Pro-Choice Activists: Oklahoma Abortion-as-Felony Bill is Unconstitutional

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May 19, 2016; Washington Post

In the continuing fight against abortion, Oklahoma’s Senate and House have overwhelmingly passed legislation that would make it a felony for a doctor in the state to perform most abortions. As this first-of-its-kind bill lands on the desk of Governor Mary Fallin, pro-choice activists and interested nonprofits are threatening legal action if the bill becomes law, because it effectively bans abortion from the state.

The bill passed the Oklahoma Senate last month with a 59-to-9 vote in favor of the bill and passed in the House on Thursday by a vote of 32-to-12. In addition to barring doctors from performing abortions, the bill also mandates that except in extreme life and death cases, if a doctor does perform the procedure, his or her medical license will be revoked. Should a doctor be prosecuted under this law, he or she would face between one and three years in prison.

“The words ‘unprofessional conduct’ as used in Sections 481 through 514 of this title are hereby declared to include, but shall not be limited to, the following: […] 20. Performance of an abortion as defined by Section 1-730 of Title 63 of the Oklahoma Statutes, except that an abortion necessary to preserve the life of the mother shall not be grounds for denial or revocation of a medical license,” says the bill. “No such condition may be determined to exist if it is based on a claim or diagnosis that the woman may engage in conduct which she intends to result in her death.”

For the last month, pro-choice activists have voiced concerns about the constitutionality of the bill, which many contend threaten abortion rights in the state. While the Oklahoma State Medical Association would not take a position on abortion, it did call the measure “troubling” and that it would “oppose legislation that is designed to intimate physicians or override their medical judgment.” If this bill passes, the obvious question is who would be authorized to perform abortions, if not doctors? And if no one is able to perform abortions while ensuring the safety of the patient, would that constitute a constitutional violation of Roe v. Wade?

Amanda Allen, the senior state legislative counsel at the Center for Reproductive Rights implored Fallin in a letter to veto the legislation, which is “harmful, discriminatory, clearly unconstitutional, and insulting to Oklahoma women and their families.”

Senate Bill 1552 is a blatantly unconstitutional ban on abortion. The bill disregards a woman’s fundamental right to determine when and whether to have children, poses a serious risk to women’s health, prohibits physicians from practicing medicine within the bounds of medical ethics and standards, and invites costly litigation. As noted above, the Center for Reproductive Rights has challenged unconstitutional restrictions on abortion in the state of Oklahoma eight separate times in the past six years alone. This bill will almost certainly lead to expensive court challenges that the state of Oklahoma simply cannot defend in light of longstanding Supreme Court precedent. We urge you to veto this bill.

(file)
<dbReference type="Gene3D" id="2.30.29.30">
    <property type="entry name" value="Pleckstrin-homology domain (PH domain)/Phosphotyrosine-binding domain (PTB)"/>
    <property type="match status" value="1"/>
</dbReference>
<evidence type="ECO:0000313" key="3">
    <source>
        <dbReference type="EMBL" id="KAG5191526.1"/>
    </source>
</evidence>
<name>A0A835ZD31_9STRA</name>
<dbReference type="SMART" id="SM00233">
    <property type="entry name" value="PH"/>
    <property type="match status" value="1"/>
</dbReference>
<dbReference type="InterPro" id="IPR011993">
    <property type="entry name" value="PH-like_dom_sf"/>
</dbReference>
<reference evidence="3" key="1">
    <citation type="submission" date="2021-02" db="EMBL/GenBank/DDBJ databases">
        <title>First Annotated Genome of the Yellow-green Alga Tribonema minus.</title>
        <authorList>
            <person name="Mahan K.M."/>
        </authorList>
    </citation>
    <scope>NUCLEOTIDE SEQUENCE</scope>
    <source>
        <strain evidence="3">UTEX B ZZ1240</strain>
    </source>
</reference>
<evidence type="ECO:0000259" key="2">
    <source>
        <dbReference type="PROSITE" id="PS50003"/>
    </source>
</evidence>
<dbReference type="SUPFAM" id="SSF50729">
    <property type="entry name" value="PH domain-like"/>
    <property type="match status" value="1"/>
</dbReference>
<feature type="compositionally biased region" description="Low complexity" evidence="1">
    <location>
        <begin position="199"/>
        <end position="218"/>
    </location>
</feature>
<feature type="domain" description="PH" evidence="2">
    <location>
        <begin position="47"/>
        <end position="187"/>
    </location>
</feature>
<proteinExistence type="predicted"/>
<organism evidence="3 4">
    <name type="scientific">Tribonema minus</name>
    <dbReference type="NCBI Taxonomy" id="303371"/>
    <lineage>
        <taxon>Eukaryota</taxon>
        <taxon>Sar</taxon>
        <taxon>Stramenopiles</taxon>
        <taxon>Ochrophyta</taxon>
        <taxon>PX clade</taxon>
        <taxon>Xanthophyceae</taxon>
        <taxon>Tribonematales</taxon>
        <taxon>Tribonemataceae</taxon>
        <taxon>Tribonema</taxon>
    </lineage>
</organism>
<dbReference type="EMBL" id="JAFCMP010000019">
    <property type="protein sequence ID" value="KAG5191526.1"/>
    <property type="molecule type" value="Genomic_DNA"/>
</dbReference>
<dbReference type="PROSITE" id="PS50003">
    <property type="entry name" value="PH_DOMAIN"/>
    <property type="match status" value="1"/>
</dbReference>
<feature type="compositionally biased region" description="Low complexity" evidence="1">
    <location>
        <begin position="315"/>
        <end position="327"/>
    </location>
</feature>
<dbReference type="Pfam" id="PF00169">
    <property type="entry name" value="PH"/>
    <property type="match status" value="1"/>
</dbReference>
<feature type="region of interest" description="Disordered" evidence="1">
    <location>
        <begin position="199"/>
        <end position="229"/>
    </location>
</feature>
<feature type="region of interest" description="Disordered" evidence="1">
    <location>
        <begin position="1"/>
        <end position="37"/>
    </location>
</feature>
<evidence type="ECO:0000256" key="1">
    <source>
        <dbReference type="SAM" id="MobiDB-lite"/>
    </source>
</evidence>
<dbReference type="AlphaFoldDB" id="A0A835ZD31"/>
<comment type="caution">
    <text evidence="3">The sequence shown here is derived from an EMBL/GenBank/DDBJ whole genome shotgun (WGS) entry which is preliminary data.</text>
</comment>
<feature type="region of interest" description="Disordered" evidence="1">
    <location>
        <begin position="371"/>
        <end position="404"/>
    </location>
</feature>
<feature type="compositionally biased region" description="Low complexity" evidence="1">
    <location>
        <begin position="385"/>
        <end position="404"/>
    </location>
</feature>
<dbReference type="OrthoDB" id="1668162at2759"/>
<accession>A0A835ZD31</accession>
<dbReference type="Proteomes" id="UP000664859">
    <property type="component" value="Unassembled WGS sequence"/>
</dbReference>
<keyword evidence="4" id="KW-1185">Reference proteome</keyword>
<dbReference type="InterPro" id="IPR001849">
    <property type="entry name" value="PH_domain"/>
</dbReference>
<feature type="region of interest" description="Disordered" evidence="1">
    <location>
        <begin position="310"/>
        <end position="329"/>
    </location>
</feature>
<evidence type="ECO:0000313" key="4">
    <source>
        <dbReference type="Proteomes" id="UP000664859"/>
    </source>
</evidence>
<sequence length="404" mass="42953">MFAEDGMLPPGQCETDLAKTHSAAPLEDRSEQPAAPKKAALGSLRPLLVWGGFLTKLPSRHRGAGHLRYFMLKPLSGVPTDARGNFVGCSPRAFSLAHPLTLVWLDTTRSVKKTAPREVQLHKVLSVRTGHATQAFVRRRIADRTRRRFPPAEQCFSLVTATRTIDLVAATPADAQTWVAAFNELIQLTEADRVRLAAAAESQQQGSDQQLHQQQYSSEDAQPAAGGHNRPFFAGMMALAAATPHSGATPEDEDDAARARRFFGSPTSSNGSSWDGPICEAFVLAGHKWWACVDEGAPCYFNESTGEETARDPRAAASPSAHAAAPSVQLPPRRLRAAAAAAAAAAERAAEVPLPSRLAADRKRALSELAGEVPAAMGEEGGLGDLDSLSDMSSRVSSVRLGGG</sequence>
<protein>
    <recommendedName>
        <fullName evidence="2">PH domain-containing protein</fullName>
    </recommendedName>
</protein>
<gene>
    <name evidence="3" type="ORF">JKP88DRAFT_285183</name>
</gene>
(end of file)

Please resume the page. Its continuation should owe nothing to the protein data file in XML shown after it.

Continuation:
The bill is unprecedented in that it targets the medical community, but it’s among the “creative” approaches legislators have taken to limiting the accessibility of abortion, which was still legal the last time NPQ checked. For example, NPQ has been following as state after state has cut funding to Planned Parenthood.

In March, Donald Trump made a controversial statement asking for women to be punished for seeking or receiving abortions. Although even anti-abortion activists lampooned him for the statement, he’s not far off the record. Women are already being prosecuted for self-induced abortions, so it may have been only time until doctors were targeted next. Anna Yocca from Tennessee was charged with aggravated assault in March after she tried to end her 24-week pregnancy with a coat hanger. Purvi Patel, 33, from Indiana and Jennifer Whalen, 39, from Pennsylvania were both charged for using or providing pills to induce abortions. Should this bill be signed into law, we may expect to see a similar situation as unfolding in Texas where, in desperation and without the proper help, women are pushed to self-induce their abortions. Far from saving the lives of fetuses, if that is the intention of this bill, the legislation will be endangering the potentially tens of thousands of women in Oklahoma who seek to end their pregnancies.—Shafaq Hasan